Table of Contents
- Exact Match Keywords Changes
- Who This Change Negatively Affects?
- Who This Change Positively Affects?
- Fundamental Strategy Around Exact Match Changes
Nowadays, it seems Google is rolling out new changes, betas, and features to Google Ads every week. Some of the most impactful changes to search campaigns in recent years were the reduced visibility of search terms in the search terms report and the expansion of exact match keywords to trigger ads based on close variant queries. So, what does that mean for you?
Exact Match Keywords Changes
For starters, the exact match no longer triggers ads for identical queries. Instead, exact match keywords will trigger ads for close variations that share the same meaning as your keyword.
For example; for the keyword “yosemite camping” your ad might show for any of the following queries:
“yosemite national park ca campaign”
“campsites in Yosemite”
According to Google, this will allow you to reach more people by using their machine learning so; “exact match will now match with the intent of a search, instead of just the specific words”.
This means that you will see more search volume available for exact match keywords along with a variety of intent-based queries that might not necessarily be the type of traffic you want visiting your site, which leads us to who’s affected.
Who This Change Hurts?
Depending on what type of advertiser you are, this change is already affecting you in a few ways.
Small business advertisers running Google Ads on a limited budget might see a reduction in performance. With the increased volume and additional queries coming in, their budget might be spread too thin.
Note: To counter this, I recommend keeping a close eye on the search terms report and excluding anything that does not apply to how you would expect people to be looking for your product or service.
On the other hand, people advertising for very specific keywords might find close variants triggering broader queries in their industry, which will lead to higher spend and reduced CTR.
While Google claims this change will help advertisers see “3% more exact match clicks and conversions on average,” they also found a way to serve more ads to increase ad spend on Google Search.
Who Benefits From This Change?
The apparent beneficiary of the change is Google. But, let’s talk about advertisers with high growth budgets. These advertisers will benefit from close variant matching because they will be able to increase reach with their current keywords, they will be able to identify new keywords based on user intent, and if they are taking advantage of automated bidding might also maintain the same performance as their reach increases.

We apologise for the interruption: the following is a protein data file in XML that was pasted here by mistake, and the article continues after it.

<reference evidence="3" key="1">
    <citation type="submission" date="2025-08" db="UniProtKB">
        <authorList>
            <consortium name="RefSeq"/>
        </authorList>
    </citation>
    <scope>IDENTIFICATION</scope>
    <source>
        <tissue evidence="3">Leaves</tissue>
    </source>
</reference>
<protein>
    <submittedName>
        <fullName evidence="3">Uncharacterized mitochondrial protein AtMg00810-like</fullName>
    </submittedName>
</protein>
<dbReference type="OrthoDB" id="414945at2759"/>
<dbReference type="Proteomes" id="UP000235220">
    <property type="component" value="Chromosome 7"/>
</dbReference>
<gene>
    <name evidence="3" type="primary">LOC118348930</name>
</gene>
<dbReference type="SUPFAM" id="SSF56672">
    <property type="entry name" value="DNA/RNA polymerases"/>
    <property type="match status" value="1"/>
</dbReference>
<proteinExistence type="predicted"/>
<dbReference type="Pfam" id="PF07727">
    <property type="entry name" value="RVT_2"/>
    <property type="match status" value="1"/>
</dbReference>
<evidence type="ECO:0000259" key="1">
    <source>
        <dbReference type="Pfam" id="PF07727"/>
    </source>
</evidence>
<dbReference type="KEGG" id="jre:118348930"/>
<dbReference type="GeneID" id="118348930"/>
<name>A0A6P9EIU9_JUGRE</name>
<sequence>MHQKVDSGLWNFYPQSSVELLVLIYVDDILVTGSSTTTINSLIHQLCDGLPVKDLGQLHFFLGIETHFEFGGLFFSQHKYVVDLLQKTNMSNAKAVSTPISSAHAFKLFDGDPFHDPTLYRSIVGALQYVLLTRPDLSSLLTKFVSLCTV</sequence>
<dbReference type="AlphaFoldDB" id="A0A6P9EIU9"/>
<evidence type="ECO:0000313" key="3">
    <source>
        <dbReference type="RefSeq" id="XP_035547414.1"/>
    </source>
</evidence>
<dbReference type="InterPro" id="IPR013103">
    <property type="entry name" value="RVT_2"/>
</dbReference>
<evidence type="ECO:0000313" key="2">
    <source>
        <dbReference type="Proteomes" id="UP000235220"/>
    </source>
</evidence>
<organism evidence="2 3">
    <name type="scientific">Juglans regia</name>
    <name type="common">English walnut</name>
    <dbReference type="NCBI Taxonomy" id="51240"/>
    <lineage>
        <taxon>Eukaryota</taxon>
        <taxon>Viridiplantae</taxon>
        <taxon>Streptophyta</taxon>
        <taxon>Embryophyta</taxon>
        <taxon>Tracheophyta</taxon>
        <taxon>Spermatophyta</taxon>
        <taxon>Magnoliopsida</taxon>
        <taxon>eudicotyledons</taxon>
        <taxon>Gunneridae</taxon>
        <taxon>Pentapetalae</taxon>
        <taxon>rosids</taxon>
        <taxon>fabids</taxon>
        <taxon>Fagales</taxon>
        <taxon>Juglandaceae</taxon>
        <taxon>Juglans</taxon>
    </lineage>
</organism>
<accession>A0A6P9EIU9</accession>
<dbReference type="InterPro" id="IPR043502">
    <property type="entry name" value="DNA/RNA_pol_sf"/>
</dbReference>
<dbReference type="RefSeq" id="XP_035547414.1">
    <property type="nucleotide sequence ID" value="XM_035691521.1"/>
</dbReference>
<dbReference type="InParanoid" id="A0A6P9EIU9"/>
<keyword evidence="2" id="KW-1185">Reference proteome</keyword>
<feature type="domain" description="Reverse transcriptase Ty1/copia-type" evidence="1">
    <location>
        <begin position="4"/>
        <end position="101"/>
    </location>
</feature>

Fundamental Strategy Around Exact Match Changes
Now that we know what this change is all about, let’s talk strategy.
The first and most important thing to do:
Review your search terms report for all exact match keywords.
When reviewing, make sure you identify what queries can be used as keywords in the campaign. After you have your list of new keywords for campaign expansion, start looking for queries that could save you some valuable ad spend by adding them as negative keywords.
For example: If you are running an exact match keyword for [target advertising] and you observe searches for target weekly ads, target food ads, or similar you should consider excluding these. Most likely the search intent of those queries is from someone looking for a weekly deal book instead of someone looking to advertise on the target website. With this optimization tactic, you are saving money in the long run and excluding irrelevant terms.
Track your spend on irrelevant search terms vs. relevant search terms.
Benchmark what you are spending on close variants that are irrelevant vs. search terms that work for you. That way, you will know exactly how this change has affected your advertising efforts.
One way to benchmark is to review search terms for a specific time frame. Set the time frame you want to review and go into your search terms report. Click on the filter icon and search for “match type”. Click on the match type filter option and select “Exact match (close variant)” as your filter view. You should be able to see all searches that Google considers a close variant of your exact match keywords. Once this is accomplished export them into a Google Sheet and start filtering irrelevant terms. Once you filter the searches add up the total to see how much you’ve spent on irrelevant terms. Once this is done save that total and compare it down the line after adding irrelevant terms as negative keywords.
That’s it! Don’t think much about how Google implements changes to boost ad spend. Make sure to review your search terms report and extract as much valuable information as possible to determine the impact of exact match close variant traffic in your account.